Now, those of you running small Web sites may be snickering at this point--you know how many pages you have, for Pete's sake. And if you forget, well, you know how to count. Many medium-to-large Web sites, however, can't pin down exactly how many pages they have. They need to use some method of estimating their total number of pages. Unless they know how many pages they have, they won't know how many they hope to see in search engine indexes.

So, if you don't know how many pages you have, how can you find out?

  • Ask your Webmaster. If you're in marketing, you might not realize that the IT people have a handle on this question. Your Webmaster has probably handled this question before, and has a ready answer.

  • Count the number of documents in your content management systems. If you use a CMS, or even more than one CMS, you can typically ask the CMS how many pages it is managing. Even a free CMS such as WordPress can do this.

  • Use your own spider. You can unleash special programs on your site, such as  Xenu, which is designed to find pages that you might have overlooked.

  • Take a guess. Maybe this sounds dumb, but it's better to hazard a guess than to just throw up your hands. If every page costs money, you should at least have an idea of what you are spending. A guess is better than nothing.

Every page on your site costs money, so you should know how many there are. What's your method?

August 16, 2012

Mike is an expert in search marketing, search technology, social media, publishing, text analytics, and web metrics, who regularly makes speaking appearances.

Mike's previous appearances include Text Analytics World, Rutgers Business School, SEMRush webinar, ClickZ Live.

Mike also founded and writes for Biznology, is the co-author of Outside-In Marketing (with James Mathewson) and the best-selling Search Engine Marketing, Inc. (now in its 3rd edition, and sole author of Do It Wrong Quickly, named by the Miami Herald as one of the 11 best business books of 2007.


You can use to not only see the number of web pages you have but create a XML sitemap for your website as well. This service is free for under 500 pages.

Having a XML sitemap is the preferred way to let search engines like Bing and Google index your website.

Thanx for the topic!
I have a small website,less then 100 pages.
Actually there are supposed to be less then 30 pages but according to google I have like 85
Many of the pages are empty or containing only a pic or slider
Should I redirect it ? is it ok just to leave it as it is ?

Some content management systems give your images their own URL, so that is not an issue. When you say that some of the pages are empty or contain only a slider (bar?), that doesn't sound as good. If you don't have an XML Sitemap, you might want to see if you can create one so that you can get error messages from Google if there really is a problem.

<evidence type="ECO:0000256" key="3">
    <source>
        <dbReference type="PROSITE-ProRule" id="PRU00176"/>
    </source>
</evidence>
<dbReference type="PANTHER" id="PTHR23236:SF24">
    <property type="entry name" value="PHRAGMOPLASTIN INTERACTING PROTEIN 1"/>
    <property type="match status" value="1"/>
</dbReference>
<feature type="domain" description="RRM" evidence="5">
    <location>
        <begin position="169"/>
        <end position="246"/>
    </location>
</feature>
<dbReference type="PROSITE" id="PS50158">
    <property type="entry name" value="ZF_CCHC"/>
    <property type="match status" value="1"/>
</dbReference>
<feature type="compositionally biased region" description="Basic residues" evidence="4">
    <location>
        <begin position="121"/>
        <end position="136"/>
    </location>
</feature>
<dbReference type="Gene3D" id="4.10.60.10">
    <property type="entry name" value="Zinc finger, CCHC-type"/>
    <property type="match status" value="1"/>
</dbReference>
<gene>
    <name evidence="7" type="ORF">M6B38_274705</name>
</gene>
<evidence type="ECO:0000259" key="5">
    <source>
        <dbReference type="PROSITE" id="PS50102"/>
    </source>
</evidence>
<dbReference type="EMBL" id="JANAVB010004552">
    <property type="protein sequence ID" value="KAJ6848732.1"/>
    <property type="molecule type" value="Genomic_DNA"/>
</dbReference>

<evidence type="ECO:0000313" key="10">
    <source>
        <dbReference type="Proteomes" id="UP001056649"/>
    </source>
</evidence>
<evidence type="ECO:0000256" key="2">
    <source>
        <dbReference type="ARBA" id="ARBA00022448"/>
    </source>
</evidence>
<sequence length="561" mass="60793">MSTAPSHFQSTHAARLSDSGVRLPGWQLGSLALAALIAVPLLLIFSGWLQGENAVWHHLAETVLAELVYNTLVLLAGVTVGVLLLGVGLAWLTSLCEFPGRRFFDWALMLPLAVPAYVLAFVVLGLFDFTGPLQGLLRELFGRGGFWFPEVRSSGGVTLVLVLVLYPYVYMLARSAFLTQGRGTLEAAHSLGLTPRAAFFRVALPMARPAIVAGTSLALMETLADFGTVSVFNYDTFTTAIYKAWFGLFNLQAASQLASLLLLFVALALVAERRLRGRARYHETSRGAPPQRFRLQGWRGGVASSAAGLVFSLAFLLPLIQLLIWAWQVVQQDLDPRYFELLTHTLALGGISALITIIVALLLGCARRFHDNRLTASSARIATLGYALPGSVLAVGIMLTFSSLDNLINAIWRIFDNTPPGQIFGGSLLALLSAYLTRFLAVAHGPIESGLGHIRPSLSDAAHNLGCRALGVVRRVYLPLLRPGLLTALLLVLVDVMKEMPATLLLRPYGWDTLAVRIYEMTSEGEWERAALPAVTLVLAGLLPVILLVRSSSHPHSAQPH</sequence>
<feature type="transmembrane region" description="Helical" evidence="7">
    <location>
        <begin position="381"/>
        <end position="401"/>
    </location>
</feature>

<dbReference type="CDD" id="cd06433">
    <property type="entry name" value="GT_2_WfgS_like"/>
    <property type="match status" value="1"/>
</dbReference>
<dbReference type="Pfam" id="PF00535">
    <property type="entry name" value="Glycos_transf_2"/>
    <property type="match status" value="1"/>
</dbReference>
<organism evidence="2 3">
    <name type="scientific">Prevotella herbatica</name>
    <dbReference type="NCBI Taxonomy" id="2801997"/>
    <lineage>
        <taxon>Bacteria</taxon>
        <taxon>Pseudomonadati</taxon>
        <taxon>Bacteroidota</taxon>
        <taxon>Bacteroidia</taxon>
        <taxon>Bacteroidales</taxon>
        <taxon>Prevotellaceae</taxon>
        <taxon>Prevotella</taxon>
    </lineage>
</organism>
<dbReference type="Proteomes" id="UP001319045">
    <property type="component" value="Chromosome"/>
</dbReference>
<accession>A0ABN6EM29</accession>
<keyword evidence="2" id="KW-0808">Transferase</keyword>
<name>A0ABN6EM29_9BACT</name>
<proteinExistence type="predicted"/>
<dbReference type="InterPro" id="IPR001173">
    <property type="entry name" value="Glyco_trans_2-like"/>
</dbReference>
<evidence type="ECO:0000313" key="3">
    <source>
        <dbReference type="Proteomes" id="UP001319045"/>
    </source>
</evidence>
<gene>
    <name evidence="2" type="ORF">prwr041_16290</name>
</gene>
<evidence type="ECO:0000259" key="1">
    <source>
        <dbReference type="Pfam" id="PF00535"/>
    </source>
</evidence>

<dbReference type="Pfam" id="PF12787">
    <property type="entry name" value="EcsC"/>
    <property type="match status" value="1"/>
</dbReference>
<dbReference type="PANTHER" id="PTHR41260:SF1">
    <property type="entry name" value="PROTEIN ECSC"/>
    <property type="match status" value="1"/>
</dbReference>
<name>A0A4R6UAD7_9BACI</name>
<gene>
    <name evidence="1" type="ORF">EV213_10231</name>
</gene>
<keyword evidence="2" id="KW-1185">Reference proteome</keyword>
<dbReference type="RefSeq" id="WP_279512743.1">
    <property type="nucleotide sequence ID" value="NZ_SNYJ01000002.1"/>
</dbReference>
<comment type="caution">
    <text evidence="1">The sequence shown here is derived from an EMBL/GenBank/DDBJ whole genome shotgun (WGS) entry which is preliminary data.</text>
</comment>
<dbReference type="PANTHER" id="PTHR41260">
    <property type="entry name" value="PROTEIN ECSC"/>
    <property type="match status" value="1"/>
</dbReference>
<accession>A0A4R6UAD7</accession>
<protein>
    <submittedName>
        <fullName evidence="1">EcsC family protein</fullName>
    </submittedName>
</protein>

With a site that small, you're probably OK anyway. Larger sites must worry if they are polluting the index with so many low-value pages that there good pages are being crowded out or are being crawled less frequently. But if all 30 of your real pages are in there, it might not matter that you have some extras.

I too create an XML sitemap then just export the data into an Excel spreadsheet. That spreadsheet comes in handy if I delete or create new pages and want to keep my internal linking in good shape. I can also use it to spot check that all my pages are properly indexed.

I have a site which has more than 500 pages. I have already created both HTML and XML sitemap for my website, but some of my pages are not indexed yet by Google. So could you help me over this matter?

Sure, John. You need to use Google Webmaster Tools. Take teh steps to verify your site and Google will open up error messages and other data to clue you in on what might be going wrong. (Bing can do the same thing ofr your Bing indexing.)

Good luck.

Great post, the Screaming Frog SEO Spider Tool is also a great way to find out how many pages your site has. It also displays any 404 errors and meta information for each page as well.

Thanks Mike!
I will definitely use this method for my website.

Great post, I am new to the world of blogging, and I have created my new blog on weight loss, I have ideas to share, currently it only has 9 posts and I am still looking for ways to make it a search engine friendly, I am falling in love with this site.

Again thanks for the great post!

Thanks Mike for sharing this great article. I have already created XML sitemap but till now I didn't create HTML sitemap. Is it important for SEO friendly website?

Hi Mike!!
The number of pages of a website mainly depends on the content of the site. But your post is really very informative. I like the points that you have updated of asking your webmaster and using your own spider. These are important points I feel. Thanks for the share!!

Hi Anirban,

If your XML Sitemap is working, you don't need an HTML one. They both serve the same purpose. Thanks for the comment.

This may sound obvious, but I find the best way is to create a site map at the outset and ensure that it is kept up to date when new pages are added. Some sites can soon become unwieldy if not.

That is good advice, Simon, but it has a scale limit. Large sites that are maintained by hundreds or thousands of people in a hundred countries can't easily keep all their pages enumerated in any site map or any other structure either. But for small sites, your advice makes sense.

I also use the xml-sitemaps with excellent results! the problem comes when the website has over 500 internal pages.

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Search Engine Guide > Mike Moran > How many pages are on your Web site?